Belgium 2006

Belgium 2006

In 2006, Belgium was a small nation in Western Europe with a population of just over 10 million. It was a constitutional monarchy under the rule of King Albert II and had a parliamentary democracy. The economy of Belgium was largely built on the service sector, and there were also strong industrial sectors in chemicals, petroleum, manufacturing and food processing. According to constructmaterials, tourism had become increasingly important to the economy in recent years. The government had made efforts to invest heavily in healthcare and education, resulting in good access to both for its citizens. However, poverty levels were still high and inequality between different regions of the country was also an issue. In 2006, Belgium faced numerous security threats from organized crime groups as well as human rights violations throughout the country. Nevertheless, citizens of Belgium were hopeful that their country could continue to make progress towards a better future for its citizens.

Yearbook 2006

Belgium. The strong xenophobic forces in Flanders reminded themselves during the year. through several notable violent crimes. In May, a right-wing extremist shot dead a 24-year-old African child girl and a two-year-old, whom she was caring for, in a park in Antwerp. According to CountryAAH, major public holidays in Belgium include Independence Day (July 21) and New Year (January 1). The 18-year-old perpetrator also shot a Turkish woman on a park bench before being shot himself by police. In another assault, skins in Bruges gave way to a black Frenchman who was beaten so badly that he fell into a coma. In September, Belgian police attacked right-wing extremists in the military. Seventeen people, the majority of active soldiers, were arrested and a large number of weapons and explosives were seized in raids against military barracks and housing in Flanders. According to prosecutors, the arrested were pronounced racists and neo-Nazis who planned terrorist acts to destabilize the country.

When local elections were held in October, Vlaams Belang again strengthened its position in Flanders. Vlaam’s Belang advocates independence for Flanders and takes a clearly xenophobic attitude. In Antwerp, however, the party came in second place after the socialists, which made a big advance. For Prime Minister Guy Verhofstadt’s liberals, the election marked a backlash, barely a year before the next parliamentary election. In Wallonia, the socialists returned while the Christian Democrats strengthened their position. The fact that the separatist currents in Flanders created concern became evident when a TV channel broadcast a fictitious news report that the Flemish-speaking region had declared independence and Belgium ceased to exist. The TV station was called down by panicked viewers who did not realize it was satire.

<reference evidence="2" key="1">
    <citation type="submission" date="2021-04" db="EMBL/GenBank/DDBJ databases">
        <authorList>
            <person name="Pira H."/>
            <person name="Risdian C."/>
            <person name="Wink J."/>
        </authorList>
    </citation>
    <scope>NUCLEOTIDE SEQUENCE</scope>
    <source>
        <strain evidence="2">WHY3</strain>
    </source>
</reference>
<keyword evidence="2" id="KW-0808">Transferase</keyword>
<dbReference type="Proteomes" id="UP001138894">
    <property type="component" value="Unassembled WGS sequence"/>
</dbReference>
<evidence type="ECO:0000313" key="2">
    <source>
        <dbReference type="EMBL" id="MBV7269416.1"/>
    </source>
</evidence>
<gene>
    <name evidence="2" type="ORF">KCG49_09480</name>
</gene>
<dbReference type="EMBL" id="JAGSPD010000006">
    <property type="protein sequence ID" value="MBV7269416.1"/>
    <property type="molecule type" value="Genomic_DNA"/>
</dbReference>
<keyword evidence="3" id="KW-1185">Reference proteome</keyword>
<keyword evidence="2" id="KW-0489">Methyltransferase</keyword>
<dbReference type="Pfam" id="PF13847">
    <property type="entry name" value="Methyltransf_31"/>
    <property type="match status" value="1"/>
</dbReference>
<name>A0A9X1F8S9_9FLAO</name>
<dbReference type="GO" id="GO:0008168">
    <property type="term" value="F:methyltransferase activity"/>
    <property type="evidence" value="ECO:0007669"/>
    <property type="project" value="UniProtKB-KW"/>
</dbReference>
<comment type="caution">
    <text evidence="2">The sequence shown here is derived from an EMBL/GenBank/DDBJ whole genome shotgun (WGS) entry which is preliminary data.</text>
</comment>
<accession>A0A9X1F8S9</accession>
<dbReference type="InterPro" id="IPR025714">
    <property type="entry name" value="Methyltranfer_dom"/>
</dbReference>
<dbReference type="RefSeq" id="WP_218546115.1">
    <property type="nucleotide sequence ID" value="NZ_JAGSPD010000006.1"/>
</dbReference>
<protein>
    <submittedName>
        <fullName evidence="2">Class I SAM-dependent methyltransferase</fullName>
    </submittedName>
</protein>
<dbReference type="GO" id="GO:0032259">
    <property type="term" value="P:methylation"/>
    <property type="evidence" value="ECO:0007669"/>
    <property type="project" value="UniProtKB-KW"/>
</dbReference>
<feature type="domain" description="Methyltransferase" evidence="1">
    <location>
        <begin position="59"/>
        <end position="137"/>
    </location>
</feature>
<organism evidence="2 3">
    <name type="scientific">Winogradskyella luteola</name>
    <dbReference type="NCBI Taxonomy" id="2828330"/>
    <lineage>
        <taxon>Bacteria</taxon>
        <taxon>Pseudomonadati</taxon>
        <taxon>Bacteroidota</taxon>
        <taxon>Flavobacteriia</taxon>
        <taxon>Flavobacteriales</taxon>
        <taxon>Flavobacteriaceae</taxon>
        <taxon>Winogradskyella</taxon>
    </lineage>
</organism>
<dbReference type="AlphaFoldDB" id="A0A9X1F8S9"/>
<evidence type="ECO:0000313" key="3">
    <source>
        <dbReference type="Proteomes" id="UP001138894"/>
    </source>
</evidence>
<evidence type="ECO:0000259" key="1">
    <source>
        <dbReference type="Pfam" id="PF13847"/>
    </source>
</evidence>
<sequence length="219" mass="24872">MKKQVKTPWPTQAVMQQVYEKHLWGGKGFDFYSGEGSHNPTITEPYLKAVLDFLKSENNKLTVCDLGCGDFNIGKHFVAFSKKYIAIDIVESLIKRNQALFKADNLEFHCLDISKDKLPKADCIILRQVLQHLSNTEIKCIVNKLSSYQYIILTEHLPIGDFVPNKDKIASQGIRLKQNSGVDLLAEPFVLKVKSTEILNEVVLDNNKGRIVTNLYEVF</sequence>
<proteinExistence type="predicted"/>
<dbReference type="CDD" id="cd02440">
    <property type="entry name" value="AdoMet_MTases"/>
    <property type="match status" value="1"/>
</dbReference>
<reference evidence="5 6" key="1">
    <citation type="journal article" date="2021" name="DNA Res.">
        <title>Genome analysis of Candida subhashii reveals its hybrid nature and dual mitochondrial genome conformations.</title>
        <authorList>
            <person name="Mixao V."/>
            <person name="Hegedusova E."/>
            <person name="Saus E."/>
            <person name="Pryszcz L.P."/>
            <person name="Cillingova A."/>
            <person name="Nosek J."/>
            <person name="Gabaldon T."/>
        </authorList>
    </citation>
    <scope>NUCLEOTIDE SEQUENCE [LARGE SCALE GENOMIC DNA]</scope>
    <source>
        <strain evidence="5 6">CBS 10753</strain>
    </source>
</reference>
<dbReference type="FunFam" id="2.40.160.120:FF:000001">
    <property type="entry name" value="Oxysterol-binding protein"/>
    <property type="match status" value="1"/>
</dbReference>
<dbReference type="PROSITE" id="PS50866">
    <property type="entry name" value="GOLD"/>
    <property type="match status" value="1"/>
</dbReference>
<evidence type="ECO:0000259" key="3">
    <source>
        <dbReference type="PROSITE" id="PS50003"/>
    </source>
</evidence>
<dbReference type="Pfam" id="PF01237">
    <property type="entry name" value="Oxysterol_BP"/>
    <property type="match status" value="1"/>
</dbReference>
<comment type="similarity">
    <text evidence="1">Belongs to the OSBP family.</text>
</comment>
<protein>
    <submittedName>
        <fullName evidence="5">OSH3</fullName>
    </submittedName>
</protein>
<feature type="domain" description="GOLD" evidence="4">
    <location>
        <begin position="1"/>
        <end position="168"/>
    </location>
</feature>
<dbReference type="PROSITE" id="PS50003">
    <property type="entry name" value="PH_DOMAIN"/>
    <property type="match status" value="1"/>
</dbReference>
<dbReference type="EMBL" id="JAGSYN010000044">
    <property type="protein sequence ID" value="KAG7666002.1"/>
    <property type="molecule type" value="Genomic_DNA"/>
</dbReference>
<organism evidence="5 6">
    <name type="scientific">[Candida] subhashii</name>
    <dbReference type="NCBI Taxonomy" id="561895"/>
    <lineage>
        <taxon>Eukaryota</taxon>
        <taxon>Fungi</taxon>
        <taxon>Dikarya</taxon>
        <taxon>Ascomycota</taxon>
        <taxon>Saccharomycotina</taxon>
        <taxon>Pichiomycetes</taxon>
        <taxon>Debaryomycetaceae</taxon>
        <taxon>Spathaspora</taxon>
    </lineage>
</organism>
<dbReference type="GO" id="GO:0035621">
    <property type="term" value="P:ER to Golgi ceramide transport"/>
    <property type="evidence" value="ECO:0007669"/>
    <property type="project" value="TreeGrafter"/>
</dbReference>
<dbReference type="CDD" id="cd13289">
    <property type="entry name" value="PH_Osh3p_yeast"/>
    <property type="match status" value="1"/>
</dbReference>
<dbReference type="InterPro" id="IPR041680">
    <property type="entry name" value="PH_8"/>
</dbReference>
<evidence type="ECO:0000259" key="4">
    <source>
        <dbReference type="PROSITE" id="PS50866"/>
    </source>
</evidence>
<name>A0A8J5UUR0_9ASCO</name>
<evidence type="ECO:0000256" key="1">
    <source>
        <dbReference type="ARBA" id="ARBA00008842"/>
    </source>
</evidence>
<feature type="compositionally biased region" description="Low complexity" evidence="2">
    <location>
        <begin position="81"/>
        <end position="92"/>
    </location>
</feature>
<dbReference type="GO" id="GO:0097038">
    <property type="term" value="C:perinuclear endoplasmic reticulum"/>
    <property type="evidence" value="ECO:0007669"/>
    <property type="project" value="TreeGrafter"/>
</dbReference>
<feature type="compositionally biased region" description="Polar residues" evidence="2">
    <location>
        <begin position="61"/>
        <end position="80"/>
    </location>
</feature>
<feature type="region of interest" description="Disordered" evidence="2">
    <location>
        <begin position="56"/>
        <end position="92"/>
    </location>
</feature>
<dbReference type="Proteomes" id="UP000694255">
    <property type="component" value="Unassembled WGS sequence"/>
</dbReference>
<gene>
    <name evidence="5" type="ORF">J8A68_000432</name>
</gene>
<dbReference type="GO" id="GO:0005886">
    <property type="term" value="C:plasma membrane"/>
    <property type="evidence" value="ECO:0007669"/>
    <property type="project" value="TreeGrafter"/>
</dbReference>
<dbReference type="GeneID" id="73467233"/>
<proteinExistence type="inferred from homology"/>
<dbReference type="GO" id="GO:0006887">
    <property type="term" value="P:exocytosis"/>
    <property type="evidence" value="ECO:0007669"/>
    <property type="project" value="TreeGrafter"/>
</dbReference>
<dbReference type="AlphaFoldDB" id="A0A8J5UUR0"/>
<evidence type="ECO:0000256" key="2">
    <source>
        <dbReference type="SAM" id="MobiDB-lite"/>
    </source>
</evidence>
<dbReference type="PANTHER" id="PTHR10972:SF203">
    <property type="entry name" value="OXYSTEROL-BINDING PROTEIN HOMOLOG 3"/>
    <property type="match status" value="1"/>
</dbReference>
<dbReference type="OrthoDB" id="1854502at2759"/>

There was something of a national trauma when two girls, seven and ten years old, disappeared in Li├Ęge in June. The disappearance reminded the Belgians of the infamous pedophile and child murderer Marc Dutroux, whose abuse shook the country in the late 1990s. The girls, who were step-sisters, were found dead after eighteen days. A 38-year-old man who had handed himself over to the police was charged with murder and rape.

The first trial in Belgium under the country’s new, stricter anti-terrorism legislation ended with convictions against eleven out of thirteen prosecutors. They had been prosecuted for belonging to the Moroccan Islamist group GICM and supported those guilty of the terrorist acts in Casablanca in 2003 and Madrid in 2004. Three were sentenced to six and seven years in prison respectively, eight received less lenient sentences for other crimes and two were fully acquitted.

Parliament finally approved a law that gives homosexuals the right to adopt children on the same terms as heterosexuals.

Belgium Map with Surrounding Countries